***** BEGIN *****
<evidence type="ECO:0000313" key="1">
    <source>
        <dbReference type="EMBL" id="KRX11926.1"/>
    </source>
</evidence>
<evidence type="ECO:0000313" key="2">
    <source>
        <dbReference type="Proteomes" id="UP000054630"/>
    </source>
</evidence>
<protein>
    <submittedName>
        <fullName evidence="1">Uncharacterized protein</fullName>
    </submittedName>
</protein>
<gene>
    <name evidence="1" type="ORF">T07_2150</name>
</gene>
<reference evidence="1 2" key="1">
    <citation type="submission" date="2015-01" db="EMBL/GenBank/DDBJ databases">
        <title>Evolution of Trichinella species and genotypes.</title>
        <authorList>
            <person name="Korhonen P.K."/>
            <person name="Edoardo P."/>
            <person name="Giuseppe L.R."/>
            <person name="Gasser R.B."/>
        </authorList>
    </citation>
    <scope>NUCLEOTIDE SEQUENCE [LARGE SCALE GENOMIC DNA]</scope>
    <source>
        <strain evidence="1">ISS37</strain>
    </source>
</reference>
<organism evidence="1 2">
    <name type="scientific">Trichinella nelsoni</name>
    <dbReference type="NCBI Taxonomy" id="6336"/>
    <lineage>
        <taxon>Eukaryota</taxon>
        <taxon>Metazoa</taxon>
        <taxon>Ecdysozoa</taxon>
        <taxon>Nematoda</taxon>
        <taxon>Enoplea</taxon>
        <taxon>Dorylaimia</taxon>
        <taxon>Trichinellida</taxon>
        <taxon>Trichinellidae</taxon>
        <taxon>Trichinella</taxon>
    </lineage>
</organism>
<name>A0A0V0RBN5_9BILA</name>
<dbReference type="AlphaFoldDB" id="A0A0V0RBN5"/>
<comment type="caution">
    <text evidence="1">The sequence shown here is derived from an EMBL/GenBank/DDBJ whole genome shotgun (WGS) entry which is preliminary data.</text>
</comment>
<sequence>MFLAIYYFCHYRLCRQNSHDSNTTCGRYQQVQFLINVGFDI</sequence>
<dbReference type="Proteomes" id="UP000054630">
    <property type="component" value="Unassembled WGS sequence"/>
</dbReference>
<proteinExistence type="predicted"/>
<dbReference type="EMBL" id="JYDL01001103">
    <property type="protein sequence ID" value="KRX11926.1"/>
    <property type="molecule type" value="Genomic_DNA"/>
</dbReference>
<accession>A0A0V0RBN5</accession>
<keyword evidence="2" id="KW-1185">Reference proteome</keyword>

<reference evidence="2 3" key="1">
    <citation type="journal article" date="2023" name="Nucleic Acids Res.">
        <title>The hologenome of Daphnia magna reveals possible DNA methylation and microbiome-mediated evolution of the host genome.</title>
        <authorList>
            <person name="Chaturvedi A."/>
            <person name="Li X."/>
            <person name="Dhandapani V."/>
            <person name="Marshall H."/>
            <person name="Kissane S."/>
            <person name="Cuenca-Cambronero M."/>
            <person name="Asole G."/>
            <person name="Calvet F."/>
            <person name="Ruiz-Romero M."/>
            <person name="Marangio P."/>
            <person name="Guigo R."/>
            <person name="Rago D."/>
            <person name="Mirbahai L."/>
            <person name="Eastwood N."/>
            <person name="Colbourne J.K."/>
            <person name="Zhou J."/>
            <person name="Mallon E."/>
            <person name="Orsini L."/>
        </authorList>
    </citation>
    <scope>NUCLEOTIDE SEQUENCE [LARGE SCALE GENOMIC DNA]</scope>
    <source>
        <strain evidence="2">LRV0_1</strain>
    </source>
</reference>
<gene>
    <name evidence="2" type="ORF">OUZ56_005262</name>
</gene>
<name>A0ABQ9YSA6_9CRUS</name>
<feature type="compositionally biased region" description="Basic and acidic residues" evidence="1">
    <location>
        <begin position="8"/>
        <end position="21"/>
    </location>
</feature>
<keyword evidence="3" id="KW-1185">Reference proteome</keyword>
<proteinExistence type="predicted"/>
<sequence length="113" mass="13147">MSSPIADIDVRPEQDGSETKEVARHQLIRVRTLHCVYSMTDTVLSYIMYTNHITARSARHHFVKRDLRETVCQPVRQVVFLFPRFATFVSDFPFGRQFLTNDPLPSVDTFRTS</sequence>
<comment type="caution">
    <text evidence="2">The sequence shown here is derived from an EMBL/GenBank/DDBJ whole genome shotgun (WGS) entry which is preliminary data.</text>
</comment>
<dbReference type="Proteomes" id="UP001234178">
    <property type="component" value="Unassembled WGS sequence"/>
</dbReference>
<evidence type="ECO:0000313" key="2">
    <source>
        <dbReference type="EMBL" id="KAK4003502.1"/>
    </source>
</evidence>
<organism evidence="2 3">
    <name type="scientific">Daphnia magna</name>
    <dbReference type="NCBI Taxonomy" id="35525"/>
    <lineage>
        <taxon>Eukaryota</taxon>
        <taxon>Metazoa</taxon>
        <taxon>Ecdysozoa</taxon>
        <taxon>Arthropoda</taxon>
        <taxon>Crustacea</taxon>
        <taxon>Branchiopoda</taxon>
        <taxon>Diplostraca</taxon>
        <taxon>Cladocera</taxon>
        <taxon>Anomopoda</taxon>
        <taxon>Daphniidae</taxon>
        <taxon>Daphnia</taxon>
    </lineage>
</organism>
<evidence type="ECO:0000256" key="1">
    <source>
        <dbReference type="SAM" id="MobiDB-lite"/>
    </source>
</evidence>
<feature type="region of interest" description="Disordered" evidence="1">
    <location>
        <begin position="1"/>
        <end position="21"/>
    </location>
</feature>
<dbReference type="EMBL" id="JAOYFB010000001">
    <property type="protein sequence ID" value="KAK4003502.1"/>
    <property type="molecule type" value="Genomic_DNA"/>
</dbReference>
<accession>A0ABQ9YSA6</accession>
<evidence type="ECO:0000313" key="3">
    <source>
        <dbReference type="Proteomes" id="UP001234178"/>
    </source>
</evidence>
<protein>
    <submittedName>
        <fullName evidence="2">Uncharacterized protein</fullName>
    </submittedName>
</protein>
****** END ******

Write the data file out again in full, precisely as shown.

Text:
<evidence type="ECO:0000313" key="1">
    <source>
        <dbReference type="EMBL" id="KRX11926.1"/>
    </source>
</evidence>
<evidence type="ECO:0000313" key="2">
    <source>
        <dbReference type="Proteomes" id="UP000054630"/>
    </source>
</evidence>
<protein>
    <submittedName>
        <fullName evidence="1">Uncharacterized protein</fullName>
    </submittedName>
</protein>
<gene>
    <name evidence="1" type="ORF">T07_2150</name>
</gene>
<reference evidence="1 2" key="1">
    <citation type="submission" date="2015-01" db="EMBL/GenBank/DDBJ databases">
        <title>Evolution of Trichinella species and genotypes.</title>
        <authorList>
            <person name="Korhonen P.K."/>
            <person name="Edoardo P."/>
            <person name="Giuseppe L.R."/>
            <person name="Gasser R.B."/>
        </authorList>
    </citation>
    <scope>NUCLEOTIDE SEQUENCE [LARGE SCALE GENOMIC DNA]</scope>
    <source>
        <strain evidence="1">ISS37</strain>
    </source>
</reference>
<organism evidence="1 2">
    <name type="scientific">Trichinella nelsoni</name>
    <dbReference type="NCBI Taxonomy" id="6336"/>
    <lineage>
        <taxon>Eukaryota</taxon>
        <taxon>Metazoa</taxon>
        <taxon>Ecdysozoa</taxon>
        <taxon>Nematoda</taxon>
        <taxon>Enoplea</taxon>
        <taxon>Dorylaimia</taxon>
        <taxon>Trichinellida</taxon>
        <taxon>Trichinellidae</taxon>
        <taxon>Trichinella</taxon>
    </lineage>
</organism>
<name>A0A0V0RBN5_9BILA</name>
<dbReference type="AlphaFoldDB" id="A0A0V0RBN5"/>
<comment type="caution">
    <text evidence="1">The sequence shown here is derived from an EMBL/GenBank/DDBJ whole genome shotgun (WGS) entry which is preliminary data.</text>
</comment>
<sequence>MFLAIYYFCHYRLCRQNSHDSNTTCGRYQQVQFLINVGFDI</sequence>
<dbReference type="Proteomes" id="UP000054630">
    <property type="component" value="Unassembled WGS sequence"/>
</dbReference>
<proteinExistence type="predicted"/>
<dbReference type="EMBL" id="JYDL01001103">
    <property type="protein sequence ID" value="KRX11926.1"/>
    <property type="molecule type" value="Genomic_DNA"/>
</dbReference>
<accession>A0A0V0RBN5</accession>
<keyword evidence="2" id="KW-1185">Reference proteome</keyword>

<reference evidence="2 3" key="1">
    <citation type="journal article" date="2023" name="Nucleic Acids Res.">
        <title>The hologenome of Daphnia magna reveals possible DNA methylation and microbiome-mediated evolution of the host genome.</title>
        <authorList>
            <person name="Chaturvedi A."/>
            <person name="Li X."/>
            <person name="Dhandapani V."/>
            <person name="Marshall H."/>
            <person name="Kissane S."/>
            <person name="Cuenca-Cambronero M."/>
            <person name="Asole G."/>
            <person name="Calvet F."/>
            <person name="Ruiz-Romero M."/>
            <person name="Marangio P."/>
            <person name="Guigo R."/>
            <person name="Rago D."/>
            <person name="Mirbahai L."/>
            <person name="Eastwood N."/>
            <person name="Colbourne J.K."/>
            <person name="Zhou J."/>
            <person name="Mallon E."/>
            <person name="Orsini L."/>
        </authorList>
    </citation>
    <scope>NUCLEOTIDE SEQUENCE [LARGE SCALE GENOMIC DNA]</scope>
    <source>
        <strain evidence="2">LRV0_1</strain>
    </source>
</reference>
<gene>
    <name evidence="2" type="ORF">OUZ56_005262</name>
</gene>
<name>A0ABQ9YSA6_9CRUS</name>
<feature type="compositionally biased region" description="Basic and acidic residues" evidence="1">
    <location>
        <begin position="8"/>
        <end position="21"/>
    </location>
</feature>
<keyword evidence="3" id="KW-1185">Reference proteome</keyword>
<proteinExistence type="predicted"/>
<sequence length="113" mass="13147">MSSPIADIDVRPEQDGSETKEVARHQLIRVRTLHCVYSMTDTVLSYIMYTNHITARSARHHFVKRDLRETVCQPVRQVVFLFPRFATFVSDFPFGRQFLTNDPLPSVDTFRTS</sequence>
<comment type="caution">
    <text evidence="2">The sequence shown here is derived from an EMBL/GenBank/DDBJ whole genome shotgun (WGS) entry which is preliminary data.</text>
</comment>
<dbReference type="Proteomes" id="UP001234178">
    <property type="component" value="Unassembled WGS sequence"/>
</dbReference>
<evidence type="ECO:0000313" key="2">
    <source>
        <dbReference type="EMBL" id="KAK4003502.1"/>
    </source>
</evidence>
<organism evidence="2 3">
    <name type="scientific">Daphnia magna</name>
    <dbReference type="NCBI Taxonomy" id="35525"/>
    <lineage>
        <taxon>Eukaryota</taxon>
        <taxon>Metazoa</taxon>
        <taxon>Ecdysozoa</taxon>
        <taxon>Arthropoda</taxon>
        <taxon>Crustacea</taxon>
        <taxon>Branchiopoda</taxon>
        <taxon>Diplostraca</taxon>
        <taxon>Cladocera</taxon>
        <taxon>Anomopoda</taxon>
        <taxon>Daphniidae</taxon>
        <taxon>Daphnia</taxon>
    </lineage>
</organism>
<evidence type="ECO:0000256" key="1">
    <source>
        <dbReference type="SAM" id="MobiDB-lite"/>
    </source>
</evidence>
<feature type="region of interest" description="Disordered" evidence="1">
    <location>
        <begin position="1"/>
        <end position="21"/>
    </location>
</feature>
<dbReference type="EMBL" id="JAOYFB010000001">
    <property type="protein sequence ID" value="KAK4003502.1"/>
    <property type="molecule type" value="Genomic_DNA"/>
</dbReference>
<accession>A0ABQ9YSA6</accession>
<evidence type="ECO:0000313" key="3">
    <source>
        <dbReference type="Proteomes" id="UP001234178"/>
    </source>
</evidence>
<protein>
    <submittedName>
        <fullName evidence="2">Uncharacterized protein</fullName>
    </submittedName>
</protein>